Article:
What about application forms?
Application forms are often used now instead of CVs. This is particularly true in larger organisations and the public sector. So, whilst there is no danger of your CV becoming redundant any time soon, many of us will have to fill in at least the occasional application form.
Where do I start?
I believe that there is no better preparation for writing an application form than to have a base CV ready to go, from which you can pick out the most relevant content each time you write an application. You can then apply for several jobs more efficiently than if you were starting from scratch each time and you still have a good CV available for those speculative applications or for those organisations that still rely on CVs.
The key question
Almost all application forms that are used in recruitment have one killer question, and it goes something like this:
‘Please give details of how your skills and experience match the requirements of the role’
It’s a clever question because it is testing your ability to do a number of things:
- Judge the appropriate length and level of detail in such a response
- Take the time to get hold of and analyse the details that are available about the organisation and the role (in the application pack – which usually comprises a job description and person specification)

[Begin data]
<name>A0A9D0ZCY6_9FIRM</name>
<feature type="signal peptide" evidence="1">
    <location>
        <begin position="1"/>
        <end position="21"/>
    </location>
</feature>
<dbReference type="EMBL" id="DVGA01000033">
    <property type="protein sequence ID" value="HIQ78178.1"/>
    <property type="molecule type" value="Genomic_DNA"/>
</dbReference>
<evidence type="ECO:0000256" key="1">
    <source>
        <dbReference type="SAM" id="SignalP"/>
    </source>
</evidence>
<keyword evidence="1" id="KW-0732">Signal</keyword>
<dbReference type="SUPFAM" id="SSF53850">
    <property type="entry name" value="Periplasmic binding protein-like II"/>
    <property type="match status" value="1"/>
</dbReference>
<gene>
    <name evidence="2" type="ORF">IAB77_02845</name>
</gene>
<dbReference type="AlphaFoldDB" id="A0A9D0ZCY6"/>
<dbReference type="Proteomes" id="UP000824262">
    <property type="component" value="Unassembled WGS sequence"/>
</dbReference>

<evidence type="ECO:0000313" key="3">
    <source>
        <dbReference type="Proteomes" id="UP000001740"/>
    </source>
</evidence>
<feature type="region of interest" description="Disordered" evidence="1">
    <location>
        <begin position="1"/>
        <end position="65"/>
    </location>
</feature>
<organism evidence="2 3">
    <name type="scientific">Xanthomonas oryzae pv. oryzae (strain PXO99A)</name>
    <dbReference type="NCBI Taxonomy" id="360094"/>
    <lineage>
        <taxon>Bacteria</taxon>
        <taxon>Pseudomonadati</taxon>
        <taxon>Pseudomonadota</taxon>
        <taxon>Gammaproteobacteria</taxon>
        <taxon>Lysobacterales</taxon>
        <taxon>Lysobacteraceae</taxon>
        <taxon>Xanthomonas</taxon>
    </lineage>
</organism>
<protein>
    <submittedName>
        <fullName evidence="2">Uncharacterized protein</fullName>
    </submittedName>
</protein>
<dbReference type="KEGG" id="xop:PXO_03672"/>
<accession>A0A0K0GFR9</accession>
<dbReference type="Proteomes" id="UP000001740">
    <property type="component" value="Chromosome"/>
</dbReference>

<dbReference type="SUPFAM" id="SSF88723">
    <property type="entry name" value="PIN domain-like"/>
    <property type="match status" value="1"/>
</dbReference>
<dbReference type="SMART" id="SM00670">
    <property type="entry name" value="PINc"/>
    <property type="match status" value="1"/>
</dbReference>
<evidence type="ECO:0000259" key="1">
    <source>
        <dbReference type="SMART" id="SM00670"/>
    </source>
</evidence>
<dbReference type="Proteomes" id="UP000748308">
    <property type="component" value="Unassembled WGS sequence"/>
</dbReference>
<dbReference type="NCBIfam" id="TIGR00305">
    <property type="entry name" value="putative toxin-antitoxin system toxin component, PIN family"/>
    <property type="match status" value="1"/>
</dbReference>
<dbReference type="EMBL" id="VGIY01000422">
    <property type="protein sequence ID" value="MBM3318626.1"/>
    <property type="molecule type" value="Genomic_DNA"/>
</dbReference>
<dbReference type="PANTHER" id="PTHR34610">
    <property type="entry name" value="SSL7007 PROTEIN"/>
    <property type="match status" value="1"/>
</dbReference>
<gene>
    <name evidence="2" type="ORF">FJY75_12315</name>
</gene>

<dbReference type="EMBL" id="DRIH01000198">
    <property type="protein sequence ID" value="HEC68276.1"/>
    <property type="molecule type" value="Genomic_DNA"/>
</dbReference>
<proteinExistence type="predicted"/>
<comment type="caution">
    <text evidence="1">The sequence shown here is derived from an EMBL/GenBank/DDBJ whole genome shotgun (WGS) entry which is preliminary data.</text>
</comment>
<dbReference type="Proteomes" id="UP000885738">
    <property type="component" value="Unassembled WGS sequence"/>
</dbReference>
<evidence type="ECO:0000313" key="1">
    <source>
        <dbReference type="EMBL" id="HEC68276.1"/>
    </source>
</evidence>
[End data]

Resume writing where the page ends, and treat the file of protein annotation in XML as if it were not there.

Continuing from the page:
- Match details about your experience to these criteria
- Write persuasively and in an appropriate style
So, they can now assess your communication skills, judgement, personality, attention to detail and the extent to which you really want the job, amongst other things.
Regarding the appropriate length of this response; you need to bear in mind that this question comprises the main evidence that will be used to shortlist candidates for interview. It therefore requires significant effort, even if your employment history and education listed prior to this question are extremely impressive. The worst mistake you can make is to believe that this question is somehow complementary to your other answers or some form of ‘additional detail’. Even if the question is phrased like this, what you actually need to do is include evidence to match all of the criteria that they have given.
So, even if the last question is phrased in a misleading way, you should always interpret the question as meaning ‘Please give details of how your skills and experience match the requirements of the role’.
Should I have a CV as well?
All candidates should have a CV that they keep updated with a reasonable level of frequency. There will always be some recruiters who prefer them, and agencies are unlikely to do without CVs.
In any case, you will find it much easier to complete an application form if you have the details you need on the CV, ready to ‘re-purpose’ for the application form. So, you will now have the basic details ready to transfer across, then the achievements and responsibilities ready to be discussed in relevant ways on the form.
Ultimately, an application form is a time consuming thing to write. You may as well make it as easy as possible.
Should I attach the CV as well?
You should never attach a CV if an application form has been requested. This is the only time when a CV is not appropriate, since the form is deliberately designed as an alternative. Attaching a CV could be seen as an attempt to gain an unfair advantage or be misinterpreted as lazy.
So, the two key rules for application forms are:
- Follow the instructions
- Write the last question as if it was the only thing that the recruiter was going to look at.